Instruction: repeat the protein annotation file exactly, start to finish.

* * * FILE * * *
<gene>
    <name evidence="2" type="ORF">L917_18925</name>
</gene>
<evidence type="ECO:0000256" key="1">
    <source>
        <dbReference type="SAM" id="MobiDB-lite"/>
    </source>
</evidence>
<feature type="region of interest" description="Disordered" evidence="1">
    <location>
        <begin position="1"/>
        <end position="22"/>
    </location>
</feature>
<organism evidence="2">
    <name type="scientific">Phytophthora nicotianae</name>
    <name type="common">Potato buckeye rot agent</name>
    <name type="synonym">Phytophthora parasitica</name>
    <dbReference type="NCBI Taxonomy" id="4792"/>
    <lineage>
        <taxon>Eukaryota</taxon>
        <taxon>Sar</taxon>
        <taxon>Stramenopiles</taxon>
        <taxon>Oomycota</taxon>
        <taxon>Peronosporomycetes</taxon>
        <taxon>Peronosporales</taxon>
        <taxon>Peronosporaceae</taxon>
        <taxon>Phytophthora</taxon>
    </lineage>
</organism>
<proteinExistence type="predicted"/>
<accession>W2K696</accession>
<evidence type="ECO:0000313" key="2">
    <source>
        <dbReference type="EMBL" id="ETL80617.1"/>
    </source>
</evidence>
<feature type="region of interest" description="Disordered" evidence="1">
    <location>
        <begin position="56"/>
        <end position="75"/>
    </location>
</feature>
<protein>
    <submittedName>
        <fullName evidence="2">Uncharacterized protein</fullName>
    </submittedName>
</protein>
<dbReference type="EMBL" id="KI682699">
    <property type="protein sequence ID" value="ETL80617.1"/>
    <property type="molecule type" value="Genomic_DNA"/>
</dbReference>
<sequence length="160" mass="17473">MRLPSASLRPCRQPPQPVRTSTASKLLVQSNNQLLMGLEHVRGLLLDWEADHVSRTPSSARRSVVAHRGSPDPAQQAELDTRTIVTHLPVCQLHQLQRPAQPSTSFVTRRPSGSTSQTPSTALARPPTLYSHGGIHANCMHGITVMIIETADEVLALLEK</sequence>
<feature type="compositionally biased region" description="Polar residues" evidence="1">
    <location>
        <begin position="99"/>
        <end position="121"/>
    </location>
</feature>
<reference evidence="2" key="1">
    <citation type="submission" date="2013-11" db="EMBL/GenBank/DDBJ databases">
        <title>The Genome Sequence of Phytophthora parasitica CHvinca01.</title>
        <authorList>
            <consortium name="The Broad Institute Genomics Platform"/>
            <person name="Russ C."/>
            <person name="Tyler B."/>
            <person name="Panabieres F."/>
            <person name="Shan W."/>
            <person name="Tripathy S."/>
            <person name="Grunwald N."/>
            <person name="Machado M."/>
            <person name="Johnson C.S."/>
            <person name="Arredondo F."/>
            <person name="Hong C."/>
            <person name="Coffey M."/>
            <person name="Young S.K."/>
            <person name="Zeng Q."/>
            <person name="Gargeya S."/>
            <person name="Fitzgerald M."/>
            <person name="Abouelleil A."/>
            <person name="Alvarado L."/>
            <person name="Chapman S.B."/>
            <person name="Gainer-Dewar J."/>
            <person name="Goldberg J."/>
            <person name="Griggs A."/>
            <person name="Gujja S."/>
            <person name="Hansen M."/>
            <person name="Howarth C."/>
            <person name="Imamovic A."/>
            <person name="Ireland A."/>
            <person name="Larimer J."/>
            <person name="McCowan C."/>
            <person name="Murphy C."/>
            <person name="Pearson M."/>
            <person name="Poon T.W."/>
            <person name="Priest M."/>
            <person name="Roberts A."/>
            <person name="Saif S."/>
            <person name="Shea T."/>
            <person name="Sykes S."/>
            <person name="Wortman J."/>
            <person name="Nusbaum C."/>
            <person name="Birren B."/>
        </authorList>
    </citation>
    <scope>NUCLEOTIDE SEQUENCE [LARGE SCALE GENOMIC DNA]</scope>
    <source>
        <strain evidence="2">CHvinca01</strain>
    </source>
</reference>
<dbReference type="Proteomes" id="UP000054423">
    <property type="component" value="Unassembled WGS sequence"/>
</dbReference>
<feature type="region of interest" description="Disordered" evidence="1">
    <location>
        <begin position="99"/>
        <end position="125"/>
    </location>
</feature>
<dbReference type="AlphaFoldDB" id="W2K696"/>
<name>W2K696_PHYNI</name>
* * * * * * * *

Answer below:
<gene>
    <name evidence="2" type="ORF">L917_18925</name>
</gene>
<evidence type="ECO:0000256" key="1">
    <source>
        <dbReference type="SAM" id="MobiDB-lite"/>
    </source>
</evidence>
<feature type="region of interest" description="Disordered" evidence="1">
    <location>
        <begin position="1"/>
        <end position="22"/>
    </location>
</feature>
<organism evidence="2">
    <name type="scientific">Phytophthora nicotianae</name>
    <name type="common">Potato buckeye rot agent</name>
    <name type="synonym">Phytophthora parasitica</name>
    <dbReference type="NCBI Taxonomy" id="4792"/>
    <lineage>
        <taxon>Eukaryota</taxon>
        <taxon>Sar</taxon>
        <taxon>Stramenopiles</taxon>
        <taxon>Oomycota</taxon>
        <taxon>Peronosporomycetes</taxon>
        <taxon>Peronosporales</taxon>
        <taxon>Peronosporaceae</taxon>
        <taxon>Phytophthora</taxon>
    </lineage>
</organism>
<proteinExistence type="predicted"/>
<accession>W2K696</accession>
<evidence type="ECO:0000313" key="2">
    <source>
        <dbReference type="EMBL" id="ETL80617.1"/>
    </source>
</evidence>
<feature type="region of interest" description="Disordered" evidence="1">
    <location>
        <begin position="56"/>
        <end position="75"/>
    </location>
</feature>
<protein>
    <submittedName>
        <fullName evidence="2">Uncharacterized protein</fullName>
    </submittedName>
</protein>
<dbReference type="EMBL" id="KI682699">
    <property type="protein sequence ID" value="ETL80617.1"/>
    <property type="molecule type" value="Genomic_DNA"/>
</dbReference>
<sequence length="160" mass="17473">MRLPSASLRPCRQPPQPVRTSTASKLLVQSNNQLLMGLEHVRGLLLDWEADHVSRTPSSARRSVVAHRGSPDPAQQAELDTRTIVTHLPVCQLHQLQRPAQPSTSFVTRRPSGSTSQTPSTALARPPTLYSHGGIHANCMHGITVMIIETADEVLALLEK</sequence>
<feature type="compositionally biased region" description="Polar residues" evidence="1">
    <location>
        <begin position="99"/>
        <end position="121"/>
    </location>
</feature>
<reference evidence="2" key="1">
    <citation type="submission" date="2013-11" db="EMBL/GenBank/DDBJ databases">
        <title>The Genome Sequence of Phytophthora parasitica CHvinca01.</title>
        <authorList>
            <consortium name="The Broad Institute Genomics Platform"/>
            <person name="Russ C."/>
            <person name="Tyler B."/>
            <person name="Panabieres F."/>
            <person name="Shan W."/>
            <person name="Tripathy S."/>
            <person name="Grunwald N."/>
            <person name="Machado M."/>
            <person name="Johnson C.S."/>
            <person name="Arredondo F."/>
            <person name="Hong C."/>
            <person name="Coffey M."/>
            <person name="Young S.K."/>
            <person name="Zeng Q."/>
            <person name="Gargeya S."/>
            <person name="Fitzgerald M."/>
            <person name="Abouelleil A."/>
            <person name="Alvarado L."/>
            <person name="Chapman S.B."/>
            <person name="Gainer-Dewar J."/>
            <person name="Goldberg J."/>
            <person name="Griggs A."/>
            <person name="Gujja S."/>
            <person name="Hansen M."/>
            <person name="Howarth C."/>
            <person name="Imamovic A."/>
            <person name="Ireland A."/>
            <person name="Larimer J."/>
            <person name="McCowan C."/>
            <person name="Murphy C."/>
            <person name="Pearson M."/>
            <person name="Poon T.W."/>
            <person name="Priest M."/>
            <person name="Roberts A."/>
            <person name="Saif S."/>
            <person name="Shea T."/>
            <person name="Sykes S."/>
            <person name="Wortman J."/>
            <person name="Nusbaum C."/>
            <person name="Birren B."/>
        </authorList>
    </citation>
    <scope>NUCLEOTIDE SEQUENCE [LARGE SCALE GENOMIC DNA]</scope>
    <source>
        <strain evidence="2">CHvinca01</strain>
    </source>
</reference>
<dbReference type="Proteomes" id="UP000054423">
    <property type="component" value="Unassembled WGS sequence"/>
</dbReference>
<feature type="region of interest" description="Disordered" evidence="1">
    <location>
        <begin position="99"/>
        <end position="125"/>
    </location>
</feature>
<dbReference type="AlphaFoldDB" id="W2K696"/>
<name>W2K696_PHYNI</name>